Educational advocacy, learning disabilities advocacy     Internet Special Education Resources
Special Education & Learning Disabilities Resources: A Nationwide Directory

Social Anxiety Therapy for Teens

by Dr. Randi Fredricks, Ph.D., Director of San Jose Therapy and Counseling

In teenagers, social anxiety disorder, or social phobia, is characterized by an intense fear of social or performance situations, including communication with friends, family, and authority figures. It can also involve fear of speaking in public speaking or attending social gatherings, such as parties or social activities. Teens with social anxiety often experience panic attacks when they are confronted with a feared situation. As the anxiety grows, many people with anxiety disorders begin to find ways to avoid feared situations.

Signs of social anxiety in teenagers can include the fear of embarrassment or humiliation in social, academic, or performance situations, anxiety in social situations, fear of being judged by peers or authority figures, avoidance of activities, problems making or keeping friends, and extreme self-consciousness.

Cognitive behavioral therapy (CBT) addresses social anxiety in teens by examining the way in which the teenager places an inordinately high value on impressing others and on being judged. Due to these fears, teens with social anxiety tend to feel that are deficient in some way and inferior to others. Teens with social anxiety typically exaggerate their mistakes especially in social situations and believe that these errors are the reason they will be rejected by others. Additionally, teens with social anxiety disorder may partake in other damaging behaviors such as substance abuse or eating disorders.

The goal of CBT in social anxiety treatment is to modify the beliefs and behaviors that maintain the teenís fear of social and performance situations. The CBT therapist first addresses the nature of anxiety and how the teen is maintaining the social anxiety with their negative beliefs about themselves. Once the teenís thoughts and behaviors are identified, the therapist focuses on teaching them new skills for managing social situations and creating new coping mechanisms for dealing with anxiety. Once a teen has the skills from CBT, he or she will is able to use them in social and performance situations along with the new techniques for managing anxiety.

The typical goals of CBT and social anxiety therapy for teenagers include learning what social anxiety is and what the thoughts and behaviors are that support it, developing more realistic beliefs and self-perceptions, and increasing self-confidence with regards to social and performance situations. The CBT therapist working with a teen with social anxiety is trying to increase self-esteem in spite of the anxiety the teen feels due to self-consciousness. Therapy can also help the teen to learn healthy and age appropriate social skills and develop positive and fulfilling peer relationships.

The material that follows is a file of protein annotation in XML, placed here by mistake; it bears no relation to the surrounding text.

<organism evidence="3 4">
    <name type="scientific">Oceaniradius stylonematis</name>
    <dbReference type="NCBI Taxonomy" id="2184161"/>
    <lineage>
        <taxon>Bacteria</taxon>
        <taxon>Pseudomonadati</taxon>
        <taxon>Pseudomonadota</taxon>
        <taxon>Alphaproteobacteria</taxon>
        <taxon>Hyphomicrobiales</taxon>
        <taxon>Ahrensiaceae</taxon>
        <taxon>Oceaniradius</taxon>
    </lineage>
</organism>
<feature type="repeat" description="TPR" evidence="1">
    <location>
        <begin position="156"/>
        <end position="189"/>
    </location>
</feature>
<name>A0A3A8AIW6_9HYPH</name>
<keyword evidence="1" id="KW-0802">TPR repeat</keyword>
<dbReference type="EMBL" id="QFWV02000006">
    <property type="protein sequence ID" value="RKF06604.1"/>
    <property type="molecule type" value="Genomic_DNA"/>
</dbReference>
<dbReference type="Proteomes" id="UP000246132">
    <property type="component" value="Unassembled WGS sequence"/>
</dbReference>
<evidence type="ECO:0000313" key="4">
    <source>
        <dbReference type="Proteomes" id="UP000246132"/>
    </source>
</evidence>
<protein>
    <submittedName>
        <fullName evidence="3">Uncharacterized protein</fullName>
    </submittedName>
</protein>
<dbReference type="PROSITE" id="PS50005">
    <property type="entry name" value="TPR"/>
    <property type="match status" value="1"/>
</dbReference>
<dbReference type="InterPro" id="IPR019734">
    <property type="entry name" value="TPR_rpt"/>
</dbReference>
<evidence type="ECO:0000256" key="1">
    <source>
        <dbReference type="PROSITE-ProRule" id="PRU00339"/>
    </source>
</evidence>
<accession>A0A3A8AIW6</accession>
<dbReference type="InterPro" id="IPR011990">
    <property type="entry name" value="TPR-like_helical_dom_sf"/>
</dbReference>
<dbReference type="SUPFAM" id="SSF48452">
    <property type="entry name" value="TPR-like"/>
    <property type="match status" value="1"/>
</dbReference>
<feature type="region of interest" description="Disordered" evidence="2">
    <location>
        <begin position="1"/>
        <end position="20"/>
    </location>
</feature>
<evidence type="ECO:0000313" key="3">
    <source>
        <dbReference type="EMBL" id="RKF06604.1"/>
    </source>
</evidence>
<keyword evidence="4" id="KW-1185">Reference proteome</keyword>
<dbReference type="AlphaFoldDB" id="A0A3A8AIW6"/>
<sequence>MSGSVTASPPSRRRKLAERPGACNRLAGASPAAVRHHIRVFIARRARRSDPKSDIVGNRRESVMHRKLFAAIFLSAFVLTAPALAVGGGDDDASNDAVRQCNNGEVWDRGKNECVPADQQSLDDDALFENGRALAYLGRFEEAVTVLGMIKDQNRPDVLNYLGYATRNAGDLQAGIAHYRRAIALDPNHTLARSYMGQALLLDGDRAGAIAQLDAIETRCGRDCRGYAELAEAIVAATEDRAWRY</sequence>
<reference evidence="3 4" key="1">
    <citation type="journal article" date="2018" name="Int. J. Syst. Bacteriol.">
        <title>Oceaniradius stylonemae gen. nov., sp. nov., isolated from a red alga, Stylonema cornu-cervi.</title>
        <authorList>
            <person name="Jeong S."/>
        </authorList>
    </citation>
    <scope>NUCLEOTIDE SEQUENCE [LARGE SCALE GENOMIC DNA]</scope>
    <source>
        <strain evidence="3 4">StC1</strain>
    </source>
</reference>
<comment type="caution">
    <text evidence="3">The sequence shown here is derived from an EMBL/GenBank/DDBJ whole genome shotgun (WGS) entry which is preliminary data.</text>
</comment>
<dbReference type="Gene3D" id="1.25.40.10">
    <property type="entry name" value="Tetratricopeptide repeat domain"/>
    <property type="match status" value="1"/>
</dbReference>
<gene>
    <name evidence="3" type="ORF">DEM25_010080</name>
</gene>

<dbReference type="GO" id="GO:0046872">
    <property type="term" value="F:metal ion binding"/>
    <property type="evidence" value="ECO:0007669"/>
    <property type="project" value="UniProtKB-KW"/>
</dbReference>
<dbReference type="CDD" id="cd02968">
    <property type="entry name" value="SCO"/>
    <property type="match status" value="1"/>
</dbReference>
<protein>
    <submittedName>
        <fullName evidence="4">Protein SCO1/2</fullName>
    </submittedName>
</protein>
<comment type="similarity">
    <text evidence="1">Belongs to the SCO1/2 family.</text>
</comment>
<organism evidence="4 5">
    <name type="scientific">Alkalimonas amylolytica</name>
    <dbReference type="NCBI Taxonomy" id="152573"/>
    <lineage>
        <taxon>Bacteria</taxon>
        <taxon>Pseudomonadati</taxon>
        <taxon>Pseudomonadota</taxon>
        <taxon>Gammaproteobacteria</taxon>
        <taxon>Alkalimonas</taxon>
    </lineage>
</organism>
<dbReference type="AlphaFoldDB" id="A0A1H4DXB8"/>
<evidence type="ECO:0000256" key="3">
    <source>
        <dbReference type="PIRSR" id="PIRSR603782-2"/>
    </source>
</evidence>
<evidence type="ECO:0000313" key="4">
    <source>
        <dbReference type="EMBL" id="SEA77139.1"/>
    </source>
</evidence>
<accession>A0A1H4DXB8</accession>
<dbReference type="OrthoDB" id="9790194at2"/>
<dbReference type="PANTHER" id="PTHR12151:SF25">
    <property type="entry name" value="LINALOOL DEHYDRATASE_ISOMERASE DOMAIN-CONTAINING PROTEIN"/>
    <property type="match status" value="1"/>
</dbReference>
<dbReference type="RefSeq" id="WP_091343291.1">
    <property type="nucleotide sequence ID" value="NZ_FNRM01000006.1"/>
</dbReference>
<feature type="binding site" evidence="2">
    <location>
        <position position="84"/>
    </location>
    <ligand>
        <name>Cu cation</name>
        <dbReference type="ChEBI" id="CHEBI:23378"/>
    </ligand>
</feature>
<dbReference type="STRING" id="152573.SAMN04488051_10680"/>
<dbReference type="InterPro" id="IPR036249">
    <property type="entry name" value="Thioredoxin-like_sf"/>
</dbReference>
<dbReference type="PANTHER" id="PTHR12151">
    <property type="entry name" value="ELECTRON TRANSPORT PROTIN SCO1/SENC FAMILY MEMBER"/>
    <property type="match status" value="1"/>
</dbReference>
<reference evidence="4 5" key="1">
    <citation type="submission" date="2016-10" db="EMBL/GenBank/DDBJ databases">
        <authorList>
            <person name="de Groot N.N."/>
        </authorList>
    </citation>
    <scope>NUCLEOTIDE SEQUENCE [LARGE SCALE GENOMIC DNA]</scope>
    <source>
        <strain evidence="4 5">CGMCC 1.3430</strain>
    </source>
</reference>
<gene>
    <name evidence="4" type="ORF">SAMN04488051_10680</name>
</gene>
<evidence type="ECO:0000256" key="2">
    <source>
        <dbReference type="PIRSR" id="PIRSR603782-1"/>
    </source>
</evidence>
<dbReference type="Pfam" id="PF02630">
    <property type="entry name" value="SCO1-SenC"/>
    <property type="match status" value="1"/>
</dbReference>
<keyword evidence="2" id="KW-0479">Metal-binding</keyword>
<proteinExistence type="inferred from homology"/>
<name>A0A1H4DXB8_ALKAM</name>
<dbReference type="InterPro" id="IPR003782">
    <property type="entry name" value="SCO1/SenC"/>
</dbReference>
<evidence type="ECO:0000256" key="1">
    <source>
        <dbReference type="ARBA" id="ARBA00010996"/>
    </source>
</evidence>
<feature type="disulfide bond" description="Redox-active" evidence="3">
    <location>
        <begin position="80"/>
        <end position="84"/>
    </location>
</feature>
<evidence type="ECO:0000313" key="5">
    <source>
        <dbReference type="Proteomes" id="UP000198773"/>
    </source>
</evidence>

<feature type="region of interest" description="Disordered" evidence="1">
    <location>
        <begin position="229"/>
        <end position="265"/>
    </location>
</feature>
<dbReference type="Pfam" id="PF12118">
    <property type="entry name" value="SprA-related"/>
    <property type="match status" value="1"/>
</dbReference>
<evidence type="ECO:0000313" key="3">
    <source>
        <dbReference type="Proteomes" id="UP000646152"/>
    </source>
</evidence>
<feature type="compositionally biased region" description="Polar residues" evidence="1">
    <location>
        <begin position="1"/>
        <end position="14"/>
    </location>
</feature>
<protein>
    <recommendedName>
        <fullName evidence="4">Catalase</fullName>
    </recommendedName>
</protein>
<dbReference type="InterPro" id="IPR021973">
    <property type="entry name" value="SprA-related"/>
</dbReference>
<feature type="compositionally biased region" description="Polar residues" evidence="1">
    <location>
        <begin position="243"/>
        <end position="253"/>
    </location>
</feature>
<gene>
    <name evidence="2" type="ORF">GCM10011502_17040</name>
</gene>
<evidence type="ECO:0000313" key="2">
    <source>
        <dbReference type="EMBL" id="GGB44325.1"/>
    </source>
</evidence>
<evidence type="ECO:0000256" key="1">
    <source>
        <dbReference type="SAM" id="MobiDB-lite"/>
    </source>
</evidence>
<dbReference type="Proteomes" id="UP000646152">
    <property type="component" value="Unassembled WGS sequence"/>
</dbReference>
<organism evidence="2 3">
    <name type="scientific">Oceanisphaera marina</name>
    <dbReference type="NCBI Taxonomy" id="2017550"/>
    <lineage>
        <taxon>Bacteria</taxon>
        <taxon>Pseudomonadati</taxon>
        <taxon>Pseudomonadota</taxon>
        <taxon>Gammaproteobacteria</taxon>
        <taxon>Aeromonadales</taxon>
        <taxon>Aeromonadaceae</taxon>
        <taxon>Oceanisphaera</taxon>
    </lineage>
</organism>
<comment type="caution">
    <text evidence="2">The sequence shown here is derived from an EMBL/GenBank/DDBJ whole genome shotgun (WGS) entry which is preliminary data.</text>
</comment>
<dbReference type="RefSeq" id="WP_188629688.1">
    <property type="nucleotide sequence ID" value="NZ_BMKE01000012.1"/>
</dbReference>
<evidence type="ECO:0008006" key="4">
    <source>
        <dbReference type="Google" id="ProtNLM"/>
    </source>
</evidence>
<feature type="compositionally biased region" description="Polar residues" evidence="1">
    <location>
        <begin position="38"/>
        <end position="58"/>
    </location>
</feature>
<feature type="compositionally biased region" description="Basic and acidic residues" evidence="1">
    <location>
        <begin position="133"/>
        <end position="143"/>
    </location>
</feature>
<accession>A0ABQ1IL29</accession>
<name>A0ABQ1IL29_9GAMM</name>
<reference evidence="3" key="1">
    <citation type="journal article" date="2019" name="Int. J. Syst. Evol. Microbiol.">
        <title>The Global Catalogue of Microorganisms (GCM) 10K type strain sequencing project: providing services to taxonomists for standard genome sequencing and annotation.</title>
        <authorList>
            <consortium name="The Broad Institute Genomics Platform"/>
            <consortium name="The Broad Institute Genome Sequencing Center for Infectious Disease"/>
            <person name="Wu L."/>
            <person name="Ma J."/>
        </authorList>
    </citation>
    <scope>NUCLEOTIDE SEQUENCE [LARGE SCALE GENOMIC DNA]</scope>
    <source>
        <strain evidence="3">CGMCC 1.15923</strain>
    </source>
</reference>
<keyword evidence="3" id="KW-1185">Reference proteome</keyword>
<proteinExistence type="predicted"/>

Of course, it is somewhat normal for a teen to feel self-consciousness. It can help for parents to explain that their teenís anxiety symptoms are not as noticeable as they may think. When a teen is suffering from social anxiety, it is important for friends and family to try to support the teen and tell them about the things they do well. After talking with them, it may be time to get some professional help if the social anxiety symptoms donít get better.

Dr. Randi Fredricks, Ph.D., is an author, researcher, and Licensed Marriage & Family Therapist (#47803) in San Jose, California. She works with teenagers and adults with anxiety, depression, addiction, and eating disorders. To learn more about Dr. Fredricks' work, visit or

Disclaimer: Internet Special Education Resources (ISER) provides this information in an effort to help parents find local special education professionals and resources. ISER does not recommend or endorse any particular special education referral source, special educational methodological bias, type of special education professional, or specific special education professional.
Educational advocacy, learning disabilities advocacy     Return to ISER Home